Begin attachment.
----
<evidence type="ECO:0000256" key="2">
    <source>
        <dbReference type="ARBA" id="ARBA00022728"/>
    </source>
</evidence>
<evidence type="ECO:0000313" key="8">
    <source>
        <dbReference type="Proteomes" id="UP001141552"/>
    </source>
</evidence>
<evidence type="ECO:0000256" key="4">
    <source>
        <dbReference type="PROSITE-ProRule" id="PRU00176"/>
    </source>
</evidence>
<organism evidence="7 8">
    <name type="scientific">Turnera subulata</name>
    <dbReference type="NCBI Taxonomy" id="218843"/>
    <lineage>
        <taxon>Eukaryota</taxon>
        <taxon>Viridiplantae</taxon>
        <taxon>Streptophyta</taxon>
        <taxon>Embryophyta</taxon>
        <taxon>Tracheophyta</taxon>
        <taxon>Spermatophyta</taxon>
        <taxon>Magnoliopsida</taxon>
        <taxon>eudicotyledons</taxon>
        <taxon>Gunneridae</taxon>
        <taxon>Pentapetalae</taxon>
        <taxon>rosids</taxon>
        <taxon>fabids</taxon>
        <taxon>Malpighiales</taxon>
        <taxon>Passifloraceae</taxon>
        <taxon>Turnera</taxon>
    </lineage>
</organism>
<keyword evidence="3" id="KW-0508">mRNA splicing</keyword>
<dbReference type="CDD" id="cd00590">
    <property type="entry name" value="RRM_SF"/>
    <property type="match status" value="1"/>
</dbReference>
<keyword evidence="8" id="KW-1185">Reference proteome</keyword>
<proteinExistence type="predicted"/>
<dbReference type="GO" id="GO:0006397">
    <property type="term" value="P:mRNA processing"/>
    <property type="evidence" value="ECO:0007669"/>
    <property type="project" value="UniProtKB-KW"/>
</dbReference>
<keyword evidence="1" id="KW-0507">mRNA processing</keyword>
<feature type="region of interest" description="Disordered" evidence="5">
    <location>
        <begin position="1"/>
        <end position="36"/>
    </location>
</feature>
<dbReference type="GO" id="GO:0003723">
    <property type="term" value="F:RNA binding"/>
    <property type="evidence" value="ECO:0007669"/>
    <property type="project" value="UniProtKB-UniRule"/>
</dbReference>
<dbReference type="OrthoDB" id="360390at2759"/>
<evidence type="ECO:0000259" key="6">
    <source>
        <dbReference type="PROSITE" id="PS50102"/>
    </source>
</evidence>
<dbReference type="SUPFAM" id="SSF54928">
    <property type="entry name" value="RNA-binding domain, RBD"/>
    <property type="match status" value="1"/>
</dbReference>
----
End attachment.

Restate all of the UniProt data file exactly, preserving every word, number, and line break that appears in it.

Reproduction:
<evidence type="ECO:0000256" key="2">
    <source>
        <dbReference type="ARBA" id="ARBA00022728"/>
    </source>
</evidence>
<evidence type="ECO:0000313" key="8">
    <source>
        <dbReference type="Proteomes" id="UP001141552"/>
    </source>
</evidence>
<evidence type="ECO:0000256" key="4">
    <source>
        <dbReference type="PROSITE-ProRule" id="PRU00176"/>
    </source>
</evidence>
<organism evidence="7 8">
    <name type="scientific">Turnera subulata</name>
    <dbReference type="NCBI Taxonomy" id="218843"/>
    <lineage>
        <taxon>Eukaryota</taxon>
        <taxon>Viridiplantae</taxon>
        <taxon>Streptophyta</taxon>
        <taxon>Embryophyta</taxon>
        <taxon>Tracheophyta</taxon>
        <taxon>Spermatophyta</taxon>
        <taxon>Magnoliopsida</taxon>
        <taxon>eudicotyledons</taxon>
        <taxon>Gunneridae</taxon>
        <taxon>Pentapetalae</taxon>
        <taxon>rosids</taxon>
        <taxon>fabids</taxon>
        <taxon>Malpighiales</taxon>
        <taxon>Passifloraceae</taxon>
        <taxon>Turnera</taxon>
    </lineage>
</organism>
<keyword evidence="3" id="KW-0508">mRNA splicing</keyword>
<dbReference type="CDD" id="cd00590">
    <property type="entry name" value="RRM_SF"/>
    <property type="match status" value="1"/>
</dbReference>
<keyword evidence="8" id="KW-1185">Reference proteome</keyword>
<proteinExistence type="predicted"/>
<dbReference type="GO" id="GO:0006397">
    <property type="term" value="P:mRNA processing"/>
    <property type="evidence" value="ECO:0007669"/>
    <property type="project" value="UniProtKB-KW"/>
</dbReference>
<keyword evidence="1" id="KW-0507">mRNA processing</keyword>
<feature type="region of interest" description="Disordered" evidence="5">
    <location>
        <begin position="1"/>
        <end position="36"/>
    </location>
</feature>
<dbReference type="GO" id="GO:0003723">
    <property type="term" value="F:RNA binding"/>
    <property type="evidence" value="ECO:0007669"/>
    <property type="project" value="UniProtKB-UniRule"/>
</dbReference>
<dbReference type="OrthoDB" id="360390at2759"/>
<evidence type="ECO:0000259" key="6">
    <source>
        <dbReference type="PROSITE" id="PS50102"/>
    </source>
</evidence>
<dbReference type="SUPFAM" id="SSF54928">
    <property type="entry name" value="RNA-binding domain, RBD"/>
    <property type="match status" value="1"/>
</dbReference>